From Scratch Magazine Sustainable Lifestyle Publication Mon, 27 Apr 2015 08:25:33 +0000 en-US hourly 1 How to make Dandelion Wine Mon, 27 Apr 2015 03:33:14 +0000 dandelionwine

Dandelions are starting to pop up all over yards all over the country. Instead of grabbing the roundup we suggest you go and pick some and make this wonderful dandelion wine. If you put up some this summer – you will have plenty to enjoy when the weather gets cold again!

Dandelion Wine Recipe


  • 10 to 12 Cups Dandelions (Flowers only)
  • 1 C Honey
  • 2 ½ Pounds Sugar
  • 1 Orange rind, chopped
  • 1 Lemon rind, chopped
  • 1 Gallon Water
  • 2 Tbsp. fresh, chopped ginger
  • 5 Cloves
  • 1 Package yeast
  • 1 Cup Orange juice
  • 1/2 Cup Lemon juice


  1. Combine dandelion flowers, honey, sugar, orange rind, and lemon rind in a large pot.
  2. Boil water in a separate container and pour over flower mixture.
  3. Bring mixture back to a simmer for 30 minutes.
  4. Allow to cool to room temperature.
  5. Add prepared yeast Read and follow manufacturer’s directions for hydrating yeast before adding it.
  6. Add orange juice, lemon juice, and spices.
  7. Cover in a non-reactive container; ceramic, glass, or enamel and set aside for a least a month in a dark place to ferment.
  8. Strain and decant into sterilized jars. Seal.
  9. Let wine season for three months in a cool, dark place before serving.

Recipe from Alexandra Michaels 


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Top Five Ways to celebrate Earth Day Wed, 22 Apr 2015 18:10:55 +0000 hands-600497_1280

Earth Day was started in the 70s as a way to increase consciousness about the environment.

Wisconsin Senator Gaylord Nelson, inspired by the antiwar movement, decided to hold a “national teach in” for the environment, according to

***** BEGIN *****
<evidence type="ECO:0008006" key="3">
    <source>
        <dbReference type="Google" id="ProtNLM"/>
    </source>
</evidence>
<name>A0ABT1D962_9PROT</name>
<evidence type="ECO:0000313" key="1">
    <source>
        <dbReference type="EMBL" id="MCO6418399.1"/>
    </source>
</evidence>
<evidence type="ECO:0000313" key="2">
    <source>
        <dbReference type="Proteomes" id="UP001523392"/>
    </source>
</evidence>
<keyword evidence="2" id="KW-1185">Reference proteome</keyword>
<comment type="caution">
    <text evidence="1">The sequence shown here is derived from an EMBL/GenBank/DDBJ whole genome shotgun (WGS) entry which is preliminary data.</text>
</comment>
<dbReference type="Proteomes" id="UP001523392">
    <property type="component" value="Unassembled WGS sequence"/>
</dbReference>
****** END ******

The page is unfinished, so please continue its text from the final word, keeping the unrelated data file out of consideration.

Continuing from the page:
The concept drew wide support from Republicans and Democrats and was a rousing success. 20 million Americans participated in the event, all over the country.

Now, Earth Day is celebrated both personally, politically and socially.

People gather all over for events, plant trees, make changes in their own lives and more.

Here’s From Scratch magazine’s tips for having a great Earth Day, and taking the spirit of the movement through the year.

Make/Buy a Rain Barrel

Many parts of the country, especially California, are in the grips of yet another drought. Which makes water conservation incredibly important. So, to water all your plants and veggies you’ve got growing in your container garden, why not make a rain barrel? Rain barrels capture rain barrels from your roof gutters and store it for later use. This prevents water usage from reservoirs that take years, sometimes centuries to replenish. If you don’t want to build one, or can’t, for whatever reason, you can buy one. 

And while you’re at it, you may want to check into xeriscaping your lawn to save even more water (and money!).

Start Composting

If you’re reading this, you should already know about composting. If you don’t, however, just in case, I’m telling you again. We believe in composting at From Scratch. We have faith in composting. Check out this piece on composting if you need a reason to start composting.

Composting is great for the environment, because instead of sending food waste (and even paper!) to a landfill with your trash, you can divert it to your compost pile and let microbial activity break it down into incredible mulch and fertilizer for your garden and lawn.

Learn how to build one here.

Learn how to make a mini compost bin (for you apartment dwellers) here.

You can also purchase a compost bin here. 

Also, despite it’s simplicity, there’s a lot to learn about compost. Check out this book for more info.

And check out this site for a list of items you can put in your compost.

Plant something

Really. Anything.

Plants are a great way to protect the environment. Plants sequester carbon from the atmosphere. Carbon, sources say, is the primary cause behind climate change. And they’re a great way to provide food for your family, shade for your yard, fodder for your animals and are just plain great to look at.